Interpreting the Clustering of Distant Red Galaxies

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We analyze the angular clustering of z {approx} 2.3 distant red galaxies (DRGs) measured by Quadri et al. (2008). We find that, with robust estimates of the measurement errors and realistic halo occupation distribution modeling, the measured clustering can be well fit within standard halo occupation models, in contrast to previous results. However, in order to fit the strong break in w({theta}) at {theta} = 10{double_prime}, nearly all satellite galaxies in the DRG luminosity range are required to be DRGs. Within this luminosity-threshold sample, the fraction of galaxies that are DRGs is {approx} 44%, implying that the formation of DRGs ... continued below

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10 pages

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Tinker, Jeremy L.; Wechsler, Risa H. & Zheng, Zheng August 3, 2009.

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We analyze the angular clustering of z {approx} 2.3 distant red galaxies (DRGs) measured by Quadri et al. (2008). We find that, with robust estimates of the measurement errors and realistic halo occupation distribution modeling, the measured clustering can be well fit within standard halo occupation models, in contrast to previous results. However, in order to fit the strong break in w({theta}) at {theta} = 10{double_prime}, nearly all satellite galaxies in the DRG luminosity range are required to be DRGs. Within this luminosity-threshold sample, the fraction of galaxies that are DRGs is {approx} 44%, implying that the formation of DRGs is more efficient for satellite galaxies than for central galaxies. Despite the evolved stellar populations contained within DRGs at z = 2.3, 90% of satellite galaxies in the DRG luminosity range have been accreted within 500 Myr. Thus, satellite DRGs must have known they would become satellites well before the time of their accretion. This implies that the formation of DRGs correlates with large-scale environment at fixed halo mass, although the large-scale bias of DRGs can be well fit without such assumptions. Further data are required to resolve this issue. Using the observational estimate that {approx} 30% of DRGs have no ongoing star formation, we infer a timescale for star formation quenching for satellite galaxies of 450 Myr, although the uncertainty on this number is large. However, unless all non-star forming satellite DRGs were quenched before accretion, the quenching timescale is significantly shorter than z {approx} 0 estimates. Down to the completeness limit of the Quadri et al sample, we find that the halo masses of central DRGs are {approx} 50% higher than non-DRGs in the same luminosity range, but at the highest halo masses the central galaxies are DRGs only {approx} 2/3 of the time.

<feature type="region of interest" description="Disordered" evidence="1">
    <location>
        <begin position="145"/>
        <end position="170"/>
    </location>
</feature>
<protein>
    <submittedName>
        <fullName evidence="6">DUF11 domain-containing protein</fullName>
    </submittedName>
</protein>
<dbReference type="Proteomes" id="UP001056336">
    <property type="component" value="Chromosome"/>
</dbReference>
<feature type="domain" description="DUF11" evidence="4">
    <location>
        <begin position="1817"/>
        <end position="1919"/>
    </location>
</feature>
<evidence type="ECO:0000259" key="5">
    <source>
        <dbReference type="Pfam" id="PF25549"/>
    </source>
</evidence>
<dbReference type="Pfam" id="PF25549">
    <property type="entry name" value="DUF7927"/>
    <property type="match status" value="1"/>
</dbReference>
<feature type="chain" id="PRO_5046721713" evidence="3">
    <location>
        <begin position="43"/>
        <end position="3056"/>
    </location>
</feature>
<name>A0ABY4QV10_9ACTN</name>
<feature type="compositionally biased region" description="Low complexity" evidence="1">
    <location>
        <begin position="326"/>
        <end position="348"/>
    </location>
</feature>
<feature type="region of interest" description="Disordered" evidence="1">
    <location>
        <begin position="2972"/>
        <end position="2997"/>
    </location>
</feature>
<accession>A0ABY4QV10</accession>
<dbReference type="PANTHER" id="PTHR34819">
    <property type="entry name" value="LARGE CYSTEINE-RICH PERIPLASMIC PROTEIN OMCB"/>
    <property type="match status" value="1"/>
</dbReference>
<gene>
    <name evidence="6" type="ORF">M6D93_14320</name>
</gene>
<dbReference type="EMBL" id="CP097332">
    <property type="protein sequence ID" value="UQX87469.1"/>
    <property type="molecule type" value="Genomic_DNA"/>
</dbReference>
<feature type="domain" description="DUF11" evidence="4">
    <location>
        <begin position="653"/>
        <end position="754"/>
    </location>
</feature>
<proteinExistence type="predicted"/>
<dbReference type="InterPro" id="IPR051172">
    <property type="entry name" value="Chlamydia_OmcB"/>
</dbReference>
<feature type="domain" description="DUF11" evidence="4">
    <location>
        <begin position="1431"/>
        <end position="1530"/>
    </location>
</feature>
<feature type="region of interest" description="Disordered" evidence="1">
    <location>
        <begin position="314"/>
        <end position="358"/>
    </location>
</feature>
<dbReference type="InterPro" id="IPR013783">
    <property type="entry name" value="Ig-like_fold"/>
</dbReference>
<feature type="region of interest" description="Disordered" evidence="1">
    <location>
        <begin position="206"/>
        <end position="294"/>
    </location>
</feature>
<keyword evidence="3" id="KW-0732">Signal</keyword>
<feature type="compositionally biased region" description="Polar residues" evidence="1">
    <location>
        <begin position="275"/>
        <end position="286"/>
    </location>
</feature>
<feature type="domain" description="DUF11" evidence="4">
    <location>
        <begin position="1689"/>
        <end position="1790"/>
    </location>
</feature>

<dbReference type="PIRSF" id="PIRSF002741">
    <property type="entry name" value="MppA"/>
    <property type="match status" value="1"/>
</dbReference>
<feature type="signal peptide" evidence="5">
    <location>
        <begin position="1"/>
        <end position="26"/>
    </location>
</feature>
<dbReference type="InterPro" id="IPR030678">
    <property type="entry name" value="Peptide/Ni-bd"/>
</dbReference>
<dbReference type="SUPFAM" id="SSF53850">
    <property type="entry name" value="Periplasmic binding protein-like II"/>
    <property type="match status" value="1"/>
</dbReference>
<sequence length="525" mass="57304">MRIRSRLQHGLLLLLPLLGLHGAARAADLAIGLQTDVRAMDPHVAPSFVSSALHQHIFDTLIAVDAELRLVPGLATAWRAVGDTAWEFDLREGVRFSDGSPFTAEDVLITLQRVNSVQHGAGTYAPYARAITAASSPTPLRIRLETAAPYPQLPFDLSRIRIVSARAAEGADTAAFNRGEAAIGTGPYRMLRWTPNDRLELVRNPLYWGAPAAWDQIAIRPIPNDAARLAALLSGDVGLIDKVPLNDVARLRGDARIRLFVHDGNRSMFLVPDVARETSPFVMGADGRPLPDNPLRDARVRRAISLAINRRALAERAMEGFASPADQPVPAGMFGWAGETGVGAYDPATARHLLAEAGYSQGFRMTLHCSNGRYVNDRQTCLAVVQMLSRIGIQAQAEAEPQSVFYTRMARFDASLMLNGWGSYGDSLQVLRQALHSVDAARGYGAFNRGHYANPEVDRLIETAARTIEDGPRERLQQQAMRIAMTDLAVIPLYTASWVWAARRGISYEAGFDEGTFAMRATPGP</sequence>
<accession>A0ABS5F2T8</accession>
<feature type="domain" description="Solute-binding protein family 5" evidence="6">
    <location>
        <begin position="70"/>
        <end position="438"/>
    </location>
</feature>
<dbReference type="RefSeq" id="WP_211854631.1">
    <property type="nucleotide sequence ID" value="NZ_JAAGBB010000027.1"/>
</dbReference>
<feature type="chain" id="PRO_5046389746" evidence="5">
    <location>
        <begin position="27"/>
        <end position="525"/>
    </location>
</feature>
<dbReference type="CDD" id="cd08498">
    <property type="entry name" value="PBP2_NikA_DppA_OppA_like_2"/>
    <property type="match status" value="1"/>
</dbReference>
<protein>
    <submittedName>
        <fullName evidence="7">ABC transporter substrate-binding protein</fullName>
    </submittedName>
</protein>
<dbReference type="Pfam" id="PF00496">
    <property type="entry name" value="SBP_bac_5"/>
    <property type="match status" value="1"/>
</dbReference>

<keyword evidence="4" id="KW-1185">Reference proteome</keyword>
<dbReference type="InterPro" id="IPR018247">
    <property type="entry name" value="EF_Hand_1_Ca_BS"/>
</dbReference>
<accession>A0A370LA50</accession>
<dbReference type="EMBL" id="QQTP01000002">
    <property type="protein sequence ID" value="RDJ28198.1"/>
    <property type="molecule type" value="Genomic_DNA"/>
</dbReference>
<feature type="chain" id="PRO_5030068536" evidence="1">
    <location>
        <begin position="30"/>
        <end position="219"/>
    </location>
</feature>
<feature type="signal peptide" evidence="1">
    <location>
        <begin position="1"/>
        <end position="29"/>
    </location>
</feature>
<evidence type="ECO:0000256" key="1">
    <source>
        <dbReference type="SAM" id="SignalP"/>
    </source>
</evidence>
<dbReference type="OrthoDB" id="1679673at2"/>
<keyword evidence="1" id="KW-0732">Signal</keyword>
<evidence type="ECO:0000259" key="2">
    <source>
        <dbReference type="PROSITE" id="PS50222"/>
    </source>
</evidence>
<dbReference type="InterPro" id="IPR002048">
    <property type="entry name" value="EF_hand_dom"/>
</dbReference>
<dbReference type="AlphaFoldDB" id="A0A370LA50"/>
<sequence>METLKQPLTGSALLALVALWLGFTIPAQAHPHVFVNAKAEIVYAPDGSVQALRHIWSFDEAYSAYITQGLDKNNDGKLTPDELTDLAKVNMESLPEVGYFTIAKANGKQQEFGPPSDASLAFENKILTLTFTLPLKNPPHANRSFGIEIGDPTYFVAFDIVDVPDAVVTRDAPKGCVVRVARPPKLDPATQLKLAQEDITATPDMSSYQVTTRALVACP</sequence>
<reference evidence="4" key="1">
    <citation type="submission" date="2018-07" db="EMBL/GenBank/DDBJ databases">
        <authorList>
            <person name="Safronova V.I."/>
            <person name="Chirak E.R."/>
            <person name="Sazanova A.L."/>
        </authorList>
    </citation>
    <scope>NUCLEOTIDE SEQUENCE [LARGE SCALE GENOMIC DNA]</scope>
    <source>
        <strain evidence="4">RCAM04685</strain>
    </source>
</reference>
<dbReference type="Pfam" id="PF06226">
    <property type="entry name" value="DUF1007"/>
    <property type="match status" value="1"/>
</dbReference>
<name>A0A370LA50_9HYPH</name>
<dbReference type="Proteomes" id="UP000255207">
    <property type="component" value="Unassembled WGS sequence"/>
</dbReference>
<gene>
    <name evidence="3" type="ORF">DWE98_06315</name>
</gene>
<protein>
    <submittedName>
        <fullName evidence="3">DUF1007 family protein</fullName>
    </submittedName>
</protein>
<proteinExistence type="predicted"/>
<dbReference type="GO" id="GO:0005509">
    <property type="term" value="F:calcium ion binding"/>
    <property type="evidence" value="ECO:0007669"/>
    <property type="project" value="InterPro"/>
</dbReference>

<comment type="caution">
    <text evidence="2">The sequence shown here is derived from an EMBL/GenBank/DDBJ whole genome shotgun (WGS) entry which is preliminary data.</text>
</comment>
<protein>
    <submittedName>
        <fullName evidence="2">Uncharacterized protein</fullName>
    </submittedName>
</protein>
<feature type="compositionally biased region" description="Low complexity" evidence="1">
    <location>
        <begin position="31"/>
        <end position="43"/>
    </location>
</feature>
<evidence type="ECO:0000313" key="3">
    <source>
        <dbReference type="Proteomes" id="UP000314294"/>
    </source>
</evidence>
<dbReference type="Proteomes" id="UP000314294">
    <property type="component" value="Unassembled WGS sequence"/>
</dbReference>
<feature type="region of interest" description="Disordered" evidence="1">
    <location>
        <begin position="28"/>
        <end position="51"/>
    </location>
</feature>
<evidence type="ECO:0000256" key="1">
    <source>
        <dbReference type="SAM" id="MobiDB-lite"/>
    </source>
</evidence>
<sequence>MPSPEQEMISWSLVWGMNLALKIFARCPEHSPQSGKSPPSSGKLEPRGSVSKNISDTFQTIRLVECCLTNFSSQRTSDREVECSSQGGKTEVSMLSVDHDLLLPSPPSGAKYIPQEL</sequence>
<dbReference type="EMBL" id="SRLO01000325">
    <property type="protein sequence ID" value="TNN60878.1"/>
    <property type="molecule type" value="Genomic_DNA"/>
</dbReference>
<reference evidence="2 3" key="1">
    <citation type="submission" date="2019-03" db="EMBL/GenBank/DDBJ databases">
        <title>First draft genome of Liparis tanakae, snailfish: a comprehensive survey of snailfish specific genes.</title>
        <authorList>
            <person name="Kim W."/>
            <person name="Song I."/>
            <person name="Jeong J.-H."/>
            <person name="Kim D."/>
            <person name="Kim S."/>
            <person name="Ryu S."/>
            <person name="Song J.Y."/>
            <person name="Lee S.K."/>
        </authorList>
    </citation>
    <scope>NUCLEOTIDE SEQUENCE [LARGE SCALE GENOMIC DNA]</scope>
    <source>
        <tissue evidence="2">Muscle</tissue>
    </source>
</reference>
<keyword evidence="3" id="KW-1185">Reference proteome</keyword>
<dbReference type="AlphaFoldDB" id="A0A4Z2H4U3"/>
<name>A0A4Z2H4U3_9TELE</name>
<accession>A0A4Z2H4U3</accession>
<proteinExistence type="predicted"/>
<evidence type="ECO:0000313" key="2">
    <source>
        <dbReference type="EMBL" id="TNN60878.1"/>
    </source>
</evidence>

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10 pages

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  • Journal Name: Submitted to Astrophysical Journal

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  • Report No.: SLAC-PUB-13720
  • Grant Number: AC02-76SF00515
  • Office of Scientific & Technical Information Report Number: 962100
  • Archival Resource Key: ark:/67531/metadc930489

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  • August 3, 2009

Added to The UNT Digital Library

  • Nov. 13, 2016, 7:26 p.m.

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  • July 26, 2017, 9:30 a.m.

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Tinker, Jeremy L.; Wechsler, Risa H. & Zheng, Zheng. Interpreting the Clustering of Distant Red Galaxies, article, August 3, 2009; United States. (digital.library.unt.edu/ark:/67531/metadc930489/: accessed November 25, 2017), University of North Texas Libraries, Digital Library, digital.library.unt.edu; crediting UNT Libraries Government Documents Department.